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To: Elaine Robinson, CEO
From: Benjamin Braddock, CFO
Re: Raising $1 billion for Big Time Plastics Co.
Don't believe what you read in the papers about Fed interest-rate cuts--they won't make it easier or cheaper for Big Time Plastics Co. to raise $1 billion. The days when bankers fell over themselves to press cash into our hands are long gone. Even after the economy recovers, we're going to have to work harder to raise money. Financial mergers and deregulation are changing the way Wall Street works.
Bad as the past several months have been, the financing environment is fast getting tougher. True, companies raised $73.8 billion in new equity through July 31. But that's less than two-thirds of the $112.5 billion they had gathered at the same stage last year through initial and secondary public offerings. Likewise, J.P. Morgan Chase believes debt issuance will slow as more companies try to get by on the record $1.6 trillion in debt, excluding syndicated loans, that they have issued so far this year.
As your chief financial officer, I need to tell you that we need a bank with the smarts to tap into a wide range of markets--from private equity to convertible bonds. Any dummy can line up cheap financing in a bull market. But now, even the best are having trouble. It's not just a question of how much we have to pay for finance, but whether we get it when we want it. As J.P. Morgan's co-head of investment banking, Mark Davis, tells me, "markets can snap open and closed."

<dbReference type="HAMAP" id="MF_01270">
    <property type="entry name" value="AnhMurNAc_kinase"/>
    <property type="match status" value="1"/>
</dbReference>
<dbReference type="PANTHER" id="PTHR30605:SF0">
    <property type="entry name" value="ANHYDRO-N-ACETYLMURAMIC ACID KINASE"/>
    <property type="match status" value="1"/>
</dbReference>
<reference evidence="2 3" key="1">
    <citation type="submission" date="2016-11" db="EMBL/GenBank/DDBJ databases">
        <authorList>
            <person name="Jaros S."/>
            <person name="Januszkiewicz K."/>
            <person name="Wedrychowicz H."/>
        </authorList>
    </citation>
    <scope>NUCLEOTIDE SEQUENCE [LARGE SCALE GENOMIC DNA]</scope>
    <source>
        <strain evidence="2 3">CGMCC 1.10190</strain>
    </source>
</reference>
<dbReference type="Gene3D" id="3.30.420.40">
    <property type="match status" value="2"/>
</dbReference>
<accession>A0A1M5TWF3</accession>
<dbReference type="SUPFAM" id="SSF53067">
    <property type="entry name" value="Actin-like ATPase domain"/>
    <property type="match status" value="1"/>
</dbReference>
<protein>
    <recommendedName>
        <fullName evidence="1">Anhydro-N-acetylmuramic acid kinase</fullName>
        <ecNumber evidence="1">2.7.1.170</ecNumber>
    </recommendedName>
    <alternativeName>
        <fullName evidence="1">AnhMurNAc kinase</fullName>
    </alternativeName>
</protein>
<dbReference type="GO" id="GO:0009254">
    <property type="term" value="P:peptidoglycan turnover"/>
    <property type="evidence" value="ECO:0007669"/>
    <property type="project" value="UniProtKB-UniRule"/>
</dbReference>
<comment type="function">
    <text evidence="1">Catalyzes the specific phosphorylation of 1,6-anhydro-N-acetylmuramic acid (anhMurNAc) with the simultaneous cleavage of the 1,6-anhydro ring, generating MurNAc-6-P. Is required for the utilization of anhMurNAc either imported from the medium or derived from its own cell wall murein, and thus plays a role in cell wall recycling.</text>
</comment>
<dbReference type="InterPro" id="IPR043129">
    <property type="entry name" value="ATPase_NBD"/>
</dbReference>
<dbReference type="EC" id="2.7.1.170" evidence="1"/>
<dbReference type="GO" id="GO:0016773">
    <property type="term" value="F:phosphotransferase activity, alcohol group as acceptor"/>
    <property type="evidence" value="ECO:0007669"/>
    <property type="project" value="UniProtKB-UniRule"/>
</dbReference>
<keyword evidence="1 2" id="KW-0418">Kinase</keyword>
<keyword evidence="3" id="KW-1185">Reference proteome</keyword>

If it's any comfort, tech and telecom companies are in a worse pickle than we are. Burned investors are wary of tech IPOs, and venture capitalists are struggling to raise funds. Researcher Venture Economics expects VCs to fund only half as many companies this year, as they're on track to raise only $50 billion, about half as much as in 2000. Longer term, says Mark G. Heesen, president of the National Venture Capital Assn., as many as 100 of the 700 U.S. venture firms will be out of business within five years.
At least we have some options. Here they are, from plain vanilla to the exotic:
1. Pay a Higher Price for Credit
The Fed may stay easy, but we're going to have to pay more for loans. Banks are gun-shy about lending, especially as credit ratings of even such icons as Motorola (MOT
) keep sliding. Although banks made $383 billion in syndicated loans--loans shared by several banks--in the second quarter, up from $350 billion a year ago, Thomas Okel, head of syndicated markets at Bank of America believes there will be a "heightened focus on credit quality" in the future. We have to make darn sure that we keep our balance sheet clean. If we lose our A credit rating and drop to BBB, for example, the banks could try to stick us with as much as an extra three percentage points of interest--a further $30 million a year on a $1 billion loan.
Even if we maintain our credit rating, we're going to have to disclose to our lenders more about the makeup of our earnings. Otherwise, we'll be able to get only a short-term loan, and one with very tough conditions such as a cap on any further borrowing.
2. Make a Trade: Cheap Credit for Investment Banking Business
I hear commercial banks such as Citigroup (C
) and Bank of America (BAC